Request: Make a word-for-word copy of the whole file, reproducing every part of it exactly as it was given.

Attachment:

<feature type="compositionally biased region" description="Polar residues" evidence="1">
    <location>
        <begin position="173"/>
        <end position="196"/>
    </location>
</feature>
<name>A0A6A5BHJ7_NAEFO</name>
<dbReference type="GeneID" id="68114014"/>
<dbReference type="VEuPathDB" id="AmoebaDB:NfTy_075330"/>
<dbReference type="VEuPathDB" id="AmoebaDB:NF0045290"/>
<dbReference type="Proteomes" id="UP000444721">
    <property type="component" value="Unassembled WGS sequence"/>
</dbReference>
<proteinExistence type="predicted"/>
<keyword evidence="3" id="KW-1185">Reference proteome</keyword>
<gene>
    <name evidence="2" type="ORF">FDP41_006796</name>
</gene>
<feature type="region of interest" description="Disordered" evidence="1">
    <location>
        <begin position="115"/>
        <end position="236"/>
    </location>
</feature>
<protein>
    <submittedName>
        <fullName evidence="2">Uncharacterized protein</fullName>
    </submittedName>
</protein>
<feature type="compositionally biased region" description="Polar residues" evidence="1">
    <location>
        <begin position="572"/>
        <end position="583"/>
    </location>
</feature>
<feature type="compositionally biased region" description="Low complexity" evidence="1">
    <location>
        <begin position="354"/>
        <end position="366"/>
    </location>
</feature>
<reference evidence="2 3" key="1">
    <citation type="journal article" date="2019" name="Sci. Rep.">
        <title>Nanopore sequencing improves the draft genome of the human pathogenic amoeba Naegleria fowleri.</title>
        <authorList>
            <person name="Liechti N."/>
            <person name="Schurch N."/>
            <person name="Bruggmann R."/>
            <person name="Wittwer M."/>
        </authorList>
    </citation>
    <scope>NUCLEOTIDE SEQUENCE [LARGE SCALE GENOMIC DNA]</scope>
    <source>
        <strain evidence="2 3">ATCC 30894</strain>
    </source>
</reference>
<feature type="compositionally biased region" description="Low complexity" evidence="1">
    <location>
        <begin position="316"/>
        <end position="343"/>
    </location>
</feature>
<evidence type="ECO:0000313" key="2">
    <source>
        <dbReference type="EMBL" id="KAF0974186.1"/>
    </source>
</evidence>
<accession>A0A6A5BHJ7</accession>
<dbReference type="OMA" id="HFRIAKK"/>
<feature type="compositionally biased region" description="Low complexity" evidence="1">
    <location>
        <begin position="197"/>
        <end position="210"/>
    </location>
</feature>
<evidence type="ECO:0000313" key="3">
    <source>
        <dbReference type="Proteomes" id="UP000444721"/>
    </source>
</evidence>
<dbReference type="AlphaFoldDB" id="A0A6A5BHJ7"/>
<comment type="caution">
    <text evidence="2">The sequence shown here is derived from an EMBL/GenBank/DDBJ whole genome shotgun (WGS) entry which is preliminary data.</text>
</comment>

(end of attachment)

<feature type="compositionally biased region" description="Polar residues" evidence="1">
    <location>
        <begin position="173"/>
        <end position="196"/>
    </location>
</feature>
<name>A0A6A5BHJ7_NAEFO</name>
<dbReference type="GeneID" id="68114014"/>
<dbReference type="VEuPathDB" id="AmoebaDB:NfTy_075330"/>
<dbReference type="VEuPathDB" id="AmoebaDB:NF0045290"/>
<dbReference type="Proteomes" id="UP000444721">
    <property type="component" value="Unassembled WGS sequence"/>
</dbReference>
<proteinExistence type="predicted"/>
<keyword evidence="3" id="KW-1185">Reference proteome</keyword>
<gene>
    <name evidence="2" type="ORF">FDP41_006796</name>
</gene>
<feature type="region of interest" description="Disordered" evidence="1">
    <location>
        <begin position="115"/>
        <end position="236"/>
    </location>
</feature>
<protein>
    <submittedName>
        <fullName evidence="2">Uncharacterized protein</fullName>
    </submittedName>
</protein>
<feature type="compositionally biased region" description="Polar residues" evidence="1">
    <location>
        <begin position="572"/>
        <end position="583"/>
    </location>
</feature>
<feature type="compositionally biased region" description="Low complexity" evidence="1">
    <location>
        <begin position="354"/>
        <end position="366"/>
    </location>
</feature>
<reference evidence="2 3" key="1">
    <citation type="journal article" date="2019" name="Sci. Rep.">
        <title>Nanopore sequencing improves the draft genome of the human pathogenic amoeba Naegleria fowleri.</title>
        <authorList>
            <person name="Liechti N."/>
            <person name="Schurch N."/>
            <person name="Bruggmann R."/>
            <person name="Wittwer M."/>
        </authorList>
    </citation>
    <scope>NUCLEOTIDE SEQUENCE [LARGE SCALE GENOMIC DNA]</scope>
    <source>
        <strain evidence="2 3">ATCC 30894</strain>
    </source>
</reference>
<feature type="compositionally biased region" description="Low complexity" evidence="1">
    <location>
        <begin position="316"/>
        <end position="343"/>
    </location>
</feature>
<evidence type="ECO:0000313" key="2">
    <source>
        <dbReference type="EMBL" id="KAF0974186.1"/>
    </source>
</evidence>
<accession>A0A6A5BHJ7</accession>
<dbReference type="OMA" id="HFRIAKK"/>
<feature type="compositionally biased region" description="Low complexity" evidence="1">
    <location>
        <begin position="197"/>
        <end position="210"/>
    </location>
</feature>
<evidence type="ECO:0000313" key="3">
    <source>
        <dbReference type="Proteomes" id="UP000444721"/>
    </source>
</evidence>
<dbReference type="AlphaFoldDB" id="A0A6A5BHJ7"/>
<comment type="caution">
    <text evidence="2">The sequence shown here is derived from an EMBL/GenBank/DDBJ whole genome shotgun (WGS) entry which is preliminary data.</text>
</comment>